Tom Collins – Classic Cocktail Recipes
It’s Friday night and you’re behind the bar…
When you get that request. A regular says ‘make them something new’. When you ask them what kind of drink they want it always the same answer. ‘Surprise me.’
You have drinks on the printer. There are three servers staring you down waiting for their orders. Some bro-dude is waving his cash around trying to flag you down.
Knowing how to make a Collins will make you a better bartender. It is one of the Seven Classic Cocktail Recipes you can effortlessly adapt to almost any situation. Follow the formula. Make a couple of substitutions. Surprise.
Is Tom Collins Here?
Imagine it’s 1874 and you’re a bartender. Every day it’s the same stupid joke. A guy walks into a bar and asks if you know Tom Collins. You say you don’t. The guy then tells you that Tom Collins is outside talking shit about you. He is hoping you’ll jump over the bar and storm out looking for this Tom Collins guy.
Except, this is approximately the 780th time somebody has tried to prank you this way. At this point the joke is so old the guy telling it seems bored and non-committal. You? You’re done with it. So, this guy asks if you know Tom Collins. You don’t reply. Instead you mix up a gin sour. Pour it over cracked ice. Top it with some soda. You hand it to the guy and say sure – “Here is your Tom Collins”.
I don’t know how it went down, but If I had been a bartender during the Great Tom Collins Hoax of 1874 that’s exactly what I’d have done. At any rate, the recipe for a Tom Collins shows up two years later in Jerry Thomas’s 1876 edition of the Bartender’s Companion.
The Collins Cocktail Formula
A Collins is a sour lengthened with soda. It is a fizzy gin and lemonade concoction. Delicious. Refreshing. Summer in a glass.
A Tom Collins is the classic. It is a gin based cocktail. As with any other sour, you can use almost any spirit and it will work.
Sugar or simple syrup are the basic choices for a a collins. Changing up the syrup is a quick and easy way to dramatically change the drink. Elderflower cordial, ginger, and vanilla syrups all work.
The classic Tom Collins Recipe calls for lemon. After all, the drink is a boozy, sparkling lemonade. You could substitute lime, as in a Mojito. You could do a lemon lime thing. Remember the acidity of lemons and limes is considerably higher than most other juices. If you use something else you will have to add acid or reduce sugar somewhere.
In this case, soda refers to any carbonated soft drink. I prefer to use soda water in most cases, but you can use any sweetened carbonated soft drink. You will have to adjust the amount of sugar depending on the whether you use carbonated water or soda pop. Soda water has a slightly acidic pH. (Co2 is acidic and brings down the pH of water.) Of course, soda pop is already very sweet. As always, taste as you go and adjust the sugar accordingly.
The drink is served in the glass that bears its name. The Collins glass is the elegant, tall thin glass you typically see a Tom Collins or a Mojito served in.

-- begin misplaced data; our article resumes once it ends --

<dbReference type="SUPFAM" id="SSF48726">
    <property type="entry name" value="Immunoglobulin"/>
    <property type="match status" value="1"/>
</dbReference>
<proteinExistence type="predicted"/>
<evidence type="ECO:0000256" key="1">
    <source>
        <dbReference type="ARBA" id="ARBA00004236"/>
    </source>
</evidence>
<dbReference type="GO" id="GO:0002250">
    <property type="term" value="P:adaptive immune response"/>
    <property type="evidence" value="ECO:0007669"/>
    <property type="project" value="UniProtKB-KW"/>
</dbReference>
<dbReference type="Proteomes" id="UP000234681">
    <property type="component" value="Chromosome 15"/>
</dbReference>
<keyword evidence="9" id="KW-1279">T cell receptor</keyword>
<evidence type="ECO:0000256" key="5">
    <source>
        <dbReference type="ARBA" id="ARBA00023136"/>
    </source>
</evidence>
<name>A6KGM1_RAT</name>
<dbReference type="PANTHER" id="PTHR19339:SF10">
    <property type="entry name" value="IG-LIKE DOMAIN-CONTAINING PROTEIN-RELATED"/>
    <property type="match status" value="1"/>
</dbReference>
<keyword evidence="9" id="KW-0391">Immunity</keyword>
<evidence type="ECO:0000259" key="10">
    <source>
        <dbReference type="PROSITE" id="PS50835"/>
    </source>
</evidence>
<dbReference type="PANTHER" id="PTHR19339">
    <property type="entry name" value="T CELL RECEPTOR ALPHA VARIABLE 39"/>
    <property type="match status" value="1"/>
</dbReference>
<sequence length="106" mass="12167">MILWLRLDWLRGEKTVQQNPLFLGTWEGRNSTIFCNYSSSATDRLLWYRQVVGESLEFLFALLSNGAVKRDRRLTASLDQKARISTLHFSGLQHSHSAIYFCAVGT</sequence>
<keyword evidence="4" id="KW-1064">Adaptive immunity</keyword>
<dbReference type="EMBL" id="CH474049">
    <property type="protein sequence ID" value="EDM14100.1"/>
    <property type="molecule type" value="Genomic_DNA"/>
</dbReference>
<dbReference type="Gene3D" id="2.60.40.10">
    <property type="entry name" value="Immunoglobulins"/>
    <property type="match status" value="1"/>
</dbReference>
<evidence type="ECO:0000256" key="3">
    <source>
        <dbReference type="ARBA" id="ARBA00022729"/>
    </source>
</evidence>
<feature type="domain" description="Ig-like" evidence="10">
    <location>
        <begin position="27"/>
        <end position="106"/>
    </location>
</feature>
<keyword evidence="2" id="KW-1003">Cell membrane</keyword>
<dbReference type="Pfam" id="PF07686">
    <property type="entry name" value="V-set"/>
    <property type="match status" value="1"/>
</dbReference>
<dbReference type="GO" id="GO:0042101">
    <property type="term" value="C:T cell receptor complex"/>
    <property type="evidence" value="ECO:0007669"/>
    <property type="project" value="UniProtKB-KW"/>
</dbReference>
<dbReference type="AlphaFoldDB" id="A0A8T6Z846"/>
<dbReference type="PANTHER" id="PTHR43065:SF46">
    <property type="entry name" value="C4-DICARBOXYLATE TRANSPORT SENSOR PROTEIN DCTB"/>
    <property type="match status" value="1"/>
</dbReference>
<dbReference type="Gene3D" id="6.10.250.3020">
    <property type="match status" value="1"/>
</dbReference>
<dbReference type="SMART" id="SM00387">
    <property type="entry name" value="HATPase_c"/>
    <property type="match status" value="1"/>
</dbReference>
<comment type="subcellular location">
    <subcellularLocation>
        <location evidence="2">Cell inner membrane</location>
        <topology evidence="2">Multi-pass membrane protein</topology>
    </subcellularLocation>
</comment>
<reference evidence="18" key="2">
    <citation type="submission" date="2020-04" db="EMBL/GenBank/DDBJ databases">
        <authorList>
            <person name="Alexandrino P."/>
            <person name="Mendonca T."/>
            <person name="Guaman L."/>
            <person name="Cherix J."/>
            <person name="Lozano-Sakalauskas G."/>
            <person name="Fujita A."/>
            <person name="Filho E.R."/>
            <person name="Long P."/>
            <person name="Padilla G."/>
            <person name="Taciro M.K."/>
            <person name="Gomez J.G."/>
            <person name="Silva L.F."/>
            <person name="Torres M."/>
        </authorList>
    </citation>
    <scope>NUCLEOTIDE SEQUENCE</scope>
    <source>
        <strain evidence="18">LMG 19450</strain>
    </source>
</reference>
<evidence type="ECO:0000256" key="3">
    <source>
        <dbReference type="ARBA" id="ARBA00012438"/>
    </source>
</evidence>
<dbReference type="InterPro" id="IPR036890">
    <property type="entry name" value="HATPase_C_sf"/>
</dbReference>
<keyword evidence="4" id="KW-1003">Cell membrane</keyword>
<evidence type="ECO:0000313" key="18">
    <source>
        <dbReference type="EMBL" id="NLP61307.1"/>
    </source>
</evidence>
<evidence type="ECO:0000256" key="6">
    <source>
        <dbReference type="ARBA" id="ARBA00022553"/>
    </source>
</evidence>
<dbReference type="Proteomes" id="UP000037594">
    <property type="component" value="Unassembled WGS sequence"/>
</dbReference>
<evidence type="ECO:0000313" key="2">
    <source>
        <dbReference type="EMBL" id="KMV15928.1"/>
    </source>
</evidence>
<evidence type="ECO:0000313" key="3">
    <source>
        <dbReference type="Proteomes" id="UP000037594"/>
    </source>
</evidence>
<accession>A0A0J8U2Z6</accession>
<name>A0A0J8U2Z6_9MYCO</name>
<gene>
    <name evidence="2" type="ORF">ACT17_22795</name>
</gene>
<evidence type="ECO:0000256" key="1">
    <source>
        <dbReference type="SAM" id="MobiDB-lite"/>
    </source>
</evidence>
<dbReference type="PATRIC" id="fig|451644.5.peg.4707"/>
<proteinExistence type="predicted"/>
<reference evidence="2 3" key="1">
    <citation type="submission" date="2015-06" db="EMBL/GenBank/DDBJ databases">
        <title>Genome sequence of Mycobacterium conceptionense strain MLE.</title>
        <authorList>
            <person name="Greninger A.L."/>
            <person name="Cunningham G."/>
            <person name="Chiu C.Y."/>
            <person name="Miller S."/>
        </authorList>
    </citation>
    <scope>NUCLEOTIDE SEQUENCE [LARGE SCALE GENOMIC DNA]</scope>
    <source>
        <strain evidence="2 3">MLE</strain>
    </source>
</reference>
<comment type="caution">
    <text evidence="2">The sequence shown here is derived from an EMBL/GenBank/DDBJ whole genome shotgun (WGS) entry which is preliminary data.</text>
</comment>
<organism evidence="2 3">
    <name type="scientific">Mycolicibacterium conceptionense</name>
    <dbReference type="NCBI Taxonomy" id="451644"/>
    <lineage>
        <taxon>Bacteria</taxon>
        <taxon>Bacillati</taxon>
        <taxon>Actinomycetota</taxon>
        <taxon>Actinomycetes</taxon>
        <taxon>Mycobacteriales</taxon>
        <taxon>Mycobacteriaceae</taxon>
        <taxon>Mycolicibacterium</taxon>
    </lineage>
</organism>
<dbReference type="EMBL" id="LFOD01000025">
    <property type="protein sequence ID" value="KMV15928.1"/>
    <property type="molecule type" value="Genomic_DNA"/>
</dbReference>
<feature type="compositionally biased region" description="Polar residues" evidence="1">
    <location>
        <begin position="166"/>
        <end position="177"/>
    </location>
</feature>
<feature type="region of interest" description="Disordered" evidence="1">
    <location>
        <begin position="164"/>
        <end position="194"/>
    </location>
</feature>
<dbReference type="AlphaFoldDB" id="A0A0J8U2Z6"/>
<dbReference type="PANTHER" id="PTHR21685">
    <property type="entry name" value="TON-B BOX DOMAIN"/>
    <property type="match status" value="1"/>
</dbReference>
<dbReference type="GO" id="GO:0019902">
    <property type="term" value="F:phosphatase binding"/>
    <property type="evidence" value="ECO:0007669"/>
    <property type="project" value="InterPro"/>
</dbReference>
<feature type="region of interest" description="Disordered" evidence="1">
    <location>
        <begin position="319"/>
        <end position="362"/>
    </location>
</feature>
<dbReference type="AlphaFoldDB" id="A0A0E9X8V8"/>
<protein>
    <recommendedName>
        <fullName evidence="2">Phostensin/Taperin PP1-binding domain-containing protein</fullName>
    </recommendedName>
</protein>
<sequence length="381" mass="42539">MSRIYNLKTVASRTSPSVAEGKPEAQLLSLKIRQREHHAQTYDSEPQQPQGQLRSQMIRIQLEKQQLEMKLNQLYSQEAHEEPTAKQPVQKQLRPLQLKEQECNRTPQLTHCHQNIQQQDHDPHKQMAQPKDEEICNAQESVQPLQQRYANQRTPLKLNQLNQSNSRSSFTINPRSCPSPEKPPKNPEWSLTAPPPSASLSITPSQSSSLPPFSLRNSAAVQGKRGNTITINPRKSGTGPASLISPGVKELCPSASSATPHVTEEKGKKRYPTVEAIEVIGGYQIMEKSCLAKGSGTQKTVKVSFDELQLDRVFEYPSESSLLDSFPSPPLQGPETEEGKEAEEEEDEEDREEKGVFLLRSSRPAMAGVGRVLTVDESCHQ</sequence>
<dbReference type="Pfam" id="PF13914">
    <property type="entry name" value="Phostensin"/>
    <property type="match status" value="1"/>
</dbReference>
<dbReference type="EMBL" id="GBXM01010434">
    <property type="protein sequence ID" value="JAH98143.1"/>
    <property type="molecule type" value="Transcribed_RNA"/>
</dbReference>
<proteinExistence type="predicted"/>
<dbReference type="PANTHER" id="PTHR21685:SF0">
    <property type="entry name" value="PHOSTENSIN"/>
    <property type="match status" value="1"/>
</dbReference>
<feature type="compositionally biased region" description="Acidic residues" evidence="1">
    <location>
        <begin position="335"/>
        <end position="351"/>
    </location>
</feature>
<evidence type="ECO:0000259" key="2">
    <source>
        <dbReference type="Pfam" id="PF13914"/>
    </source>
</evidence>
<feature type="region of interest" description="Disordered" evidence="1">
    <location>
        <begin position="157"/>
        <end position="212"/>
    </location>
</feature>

The Tom Collins recipe calls for crushed ice. This is a long, cold, refreshing drink. Crushed ice keeps this drink icy cold. It’s all about surface area. If you don’t want to bother crushing ice pebble ice is a good alternative. Failing that, small cubes will work.
Tom Collins Recipe
- 2 oz spirit Gin for a Tom Collins
- 1 oz simple syrup
- 3/4 oz lemon juice
- 2 oz soda
- Lemon wheel for garnish.
- Pour everything into a cocktail shaker filled with ice.
- Shake quickly to chill.
- Strain and pour into a collins glass filled with ice.
- Garnish and serve.
Fred Collins Fiz
The Fred Collins Fiz is a variation on the classic Tom Collins recipe. It is included in Ted Haigh’s Vintage Spirits and Forgotten Cocktails. The base spirit is bourbon or rye and it is modified with orange curacao. There is no explanation for the spelling of fizz.
Mojito is universally understood to mean cold refreshment. The Cuban classic is one of the best uses for white rum and mint.
This drink sits between a Gin Fizz and Mojito. It has a gin base. The sugar comes from a vanilla and elderflower syrup. The acid is lime juice. The green herbal element is fresh basil.
Change the Base
Changing the base spirit is the easiest way to change up the Tom Collins recipe. The Vodka collins is an obvious variation. As is rum or whisky. But what about Akvavit, Scotch or Brandy?
Add a Modifier
The Fred Collins Fiz uses orange curacao. You could try some creme de cassis or Strega. There is a whole world of flavor in the liqueur section. Take advantage of it.
Change the Syrup
Honey, agave, birch and maple syrups are all interesting sweeteners. Match the syrup to your spirit. Try making flavored syrups. Raspberry, cucumber, and gooseberry cordials add an interesting twist to a class drink.
Herbs & Spices
A humble mint sprig makes all the difference in a Mojito. Try basil, shiso, thyme or nettles. There is a whole world of herbs and spices that could be just the thing to make your drink more amazing.
Rims & Garnishes
Rims and garnishes can be a bit of an afterthought. They shouldn’t be. Give it some thought. The stuff sitting at the top of your drink adds aroma and flavor.
This is one of the drinks in our Guide to Gin Cocktails. Check it our for more great classic gin cocktail recipes.
For more like this check out our Guide to Classic Cocktails.